Brady, Feng, and Strand love spending time with their close family friends, art teacher Caitlin Miller and her niece, senior Katherine Chui, and high school history teacher Sam Jezak and his niece, senior Katherine Han.
“We usually take family trips together since we all love the outdoors,” Miller said.
While Brady, Feng, and Strand enjoy writing, Chui and Miller enjoy exploring various types of art techniques, museums, and workshops. Jezak and Han can be seen carrying their cameras at all times and keeping a lookout for beautiful sceneries to take pictures of.
Jezak says he enjoys teaching his niece the various aspects of photography. However, during family photo time, they end up finding themselves arguing over who should be in the photo and who should be taking the photo.
“Even though we are technically three separate families, it usually ends up feeling like we are really one big family,” Jezak said.
With the startling news of Reilly Brady and Carter Brady out, it would be normal to wonder who is Carter Brady is related to?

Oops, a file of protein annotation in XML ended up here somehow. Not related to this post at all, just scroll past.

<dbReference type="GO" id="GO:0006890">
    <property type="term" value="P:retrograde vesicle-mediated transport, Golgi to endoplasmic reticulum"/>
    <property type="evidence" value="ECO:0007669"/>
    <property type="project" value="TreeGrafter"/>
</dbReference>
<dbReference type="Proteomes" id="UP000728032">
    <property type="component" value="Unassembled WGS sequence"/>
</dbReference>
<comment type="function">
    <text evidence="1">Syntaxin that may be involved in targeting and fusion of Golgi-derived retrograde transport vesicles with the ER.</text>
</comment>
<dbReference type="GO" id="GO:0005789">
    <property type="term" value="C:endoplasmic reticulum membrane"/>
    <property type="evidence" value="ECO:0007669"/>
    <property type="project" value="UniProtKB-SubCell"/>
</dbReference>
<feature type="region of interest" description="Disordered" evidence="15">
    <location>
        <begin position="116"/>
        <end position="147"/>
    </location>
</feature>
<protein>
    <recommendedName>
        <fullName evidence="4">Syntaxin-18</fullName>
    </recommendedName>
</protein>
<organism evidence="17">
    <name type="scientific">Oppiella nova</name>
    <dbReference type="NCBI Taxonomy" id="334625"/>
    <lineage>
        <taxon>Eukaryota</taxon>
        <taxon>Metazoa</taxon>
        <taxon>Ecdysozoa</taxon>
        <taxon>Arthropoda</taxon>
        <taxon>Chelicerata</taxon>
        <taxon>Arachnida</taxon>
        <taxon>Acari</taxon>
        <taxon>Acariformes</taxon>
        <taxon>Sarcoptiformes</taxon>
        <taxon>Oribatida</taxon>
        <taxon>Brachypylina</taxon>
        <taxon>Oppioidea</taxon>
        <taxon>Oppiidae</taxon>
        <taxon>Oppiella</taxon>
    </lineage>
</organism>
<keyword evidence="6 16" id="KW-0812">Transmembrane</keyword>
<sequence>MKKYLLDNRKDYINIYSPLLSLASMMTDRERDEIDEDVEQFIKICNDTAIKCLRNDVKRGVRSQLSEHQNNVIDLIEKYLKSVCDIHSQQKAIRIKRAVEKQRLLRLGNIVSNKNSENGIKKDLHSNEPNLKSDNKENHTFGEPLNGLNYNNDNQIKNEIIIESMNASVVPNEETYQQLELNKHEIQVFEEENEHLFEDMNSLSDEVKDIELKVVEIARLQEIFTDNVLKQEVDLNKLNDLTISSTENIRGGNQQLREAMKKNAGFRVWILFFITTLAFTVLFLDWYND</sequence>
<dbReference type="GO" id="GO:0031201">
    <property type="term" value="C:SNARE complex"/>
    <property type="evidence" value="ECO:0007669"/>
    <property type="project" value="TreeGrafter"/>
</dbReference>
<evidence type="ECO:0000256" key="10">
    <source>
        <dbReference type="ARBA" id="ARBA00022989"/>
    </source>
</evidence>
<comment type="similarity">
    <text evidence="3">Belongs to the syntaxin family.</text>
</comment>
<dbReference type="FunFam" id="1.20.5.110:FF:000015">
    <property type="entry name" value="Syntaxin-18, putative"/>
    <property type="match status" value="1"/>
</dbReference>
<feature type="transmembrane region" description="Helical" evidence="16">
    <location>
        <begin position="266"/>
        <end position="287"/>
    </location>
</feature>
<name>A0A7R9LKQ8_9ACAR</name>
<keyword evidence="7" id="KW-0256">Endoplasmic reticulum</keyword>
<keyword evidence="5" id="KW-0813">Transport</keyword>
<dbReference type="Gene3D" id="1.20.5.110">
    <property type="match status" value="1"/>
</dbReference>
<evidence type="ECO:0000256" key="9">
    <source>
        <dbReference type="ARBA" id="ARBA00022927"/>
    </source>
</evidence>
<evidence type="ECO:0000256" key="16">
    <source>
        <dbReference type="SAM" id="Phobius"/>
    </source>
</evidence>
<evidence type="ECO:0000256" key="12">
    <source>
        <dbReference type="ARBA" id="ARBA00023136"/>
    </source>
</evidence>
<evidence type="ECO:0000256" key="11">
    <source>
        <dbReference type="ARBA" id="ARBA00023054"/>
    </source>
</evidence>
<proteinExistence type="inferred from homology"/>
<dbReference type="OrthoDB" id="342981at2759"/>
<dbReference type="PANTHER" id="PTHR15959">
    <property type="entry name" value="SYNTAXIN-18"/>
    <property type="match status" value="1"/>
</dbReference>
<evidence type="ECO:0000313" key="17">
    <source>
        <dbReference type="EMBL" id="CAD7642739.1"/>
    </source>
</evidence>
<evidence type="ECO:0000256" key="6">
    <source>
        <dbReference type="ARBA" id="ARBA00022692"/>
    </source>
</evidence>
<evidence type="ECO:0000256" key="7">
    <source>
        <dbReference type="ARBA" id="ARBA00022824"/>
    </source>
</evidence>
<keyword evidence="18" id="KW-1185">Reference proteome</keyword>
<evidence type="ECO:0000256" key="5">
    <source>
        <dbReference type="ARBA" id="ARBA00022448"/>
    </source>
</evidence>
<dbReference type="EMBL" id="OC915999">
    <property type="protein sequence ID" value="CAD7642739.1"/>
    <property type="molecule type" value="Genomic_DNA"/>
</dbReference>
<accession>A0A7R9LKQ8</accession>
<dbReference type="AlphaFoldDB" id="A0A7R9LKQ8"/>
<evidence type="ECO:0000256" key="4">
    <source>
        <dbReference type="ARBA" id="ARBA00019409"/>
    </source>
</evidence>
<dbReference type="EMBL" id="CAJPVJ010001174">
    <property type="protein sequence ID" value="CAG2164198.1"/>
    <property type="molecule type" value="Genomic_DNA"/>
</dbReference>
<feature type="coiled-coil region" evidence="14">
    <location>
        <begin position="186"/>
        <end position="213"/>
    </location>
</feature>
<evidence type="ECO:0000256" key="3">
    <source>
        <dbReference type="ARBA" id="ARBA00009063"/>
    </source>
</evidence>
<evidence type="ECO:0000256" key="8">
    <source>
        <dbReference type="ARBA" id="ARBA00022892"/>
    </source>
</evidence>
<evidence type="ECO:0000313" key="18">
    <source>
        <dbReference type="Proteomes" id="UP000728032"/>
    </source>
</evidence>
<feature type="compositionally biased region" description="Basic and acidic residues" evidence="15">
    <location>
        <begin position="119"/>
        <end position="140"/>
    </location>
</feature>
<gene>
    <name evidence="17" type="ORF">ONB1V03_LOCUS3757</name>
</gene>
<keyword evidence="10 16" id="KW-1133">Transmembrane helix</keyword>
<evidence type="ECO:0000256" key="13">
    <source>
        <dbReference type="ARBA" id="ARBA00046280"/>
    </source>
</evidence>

“It was difficult mixing the right proportions of carbon, argon, tellurium, rubidium, but after months of experimentation it was definitely worth the result,” chemistry teacher Sarah Prestwood said.
Prestwood said that naming her son after his chemical formula seemed quite obvious.
Brady has also grown to love the chemistry room, and can often be seen helping his mom out in there during his free time.
“When I am not able to finish my chores at home, she makes sure I do them at school,” Brady said.
Brady and Prestwood can often be seen with goggles on, hovering over a test tube, carefully pouring various elements into their experiments.
Walsey and Walters, the two names do bear a resemblance. This is not without reason.
“One day, out of the blue, he decided he wanted to be rebellious and change his last name,” math teacher Christine Walters, and mother of senior Ethan Walsey, said. “He told me that was what he wanted for his eighteenth birthday, so I said go for it!”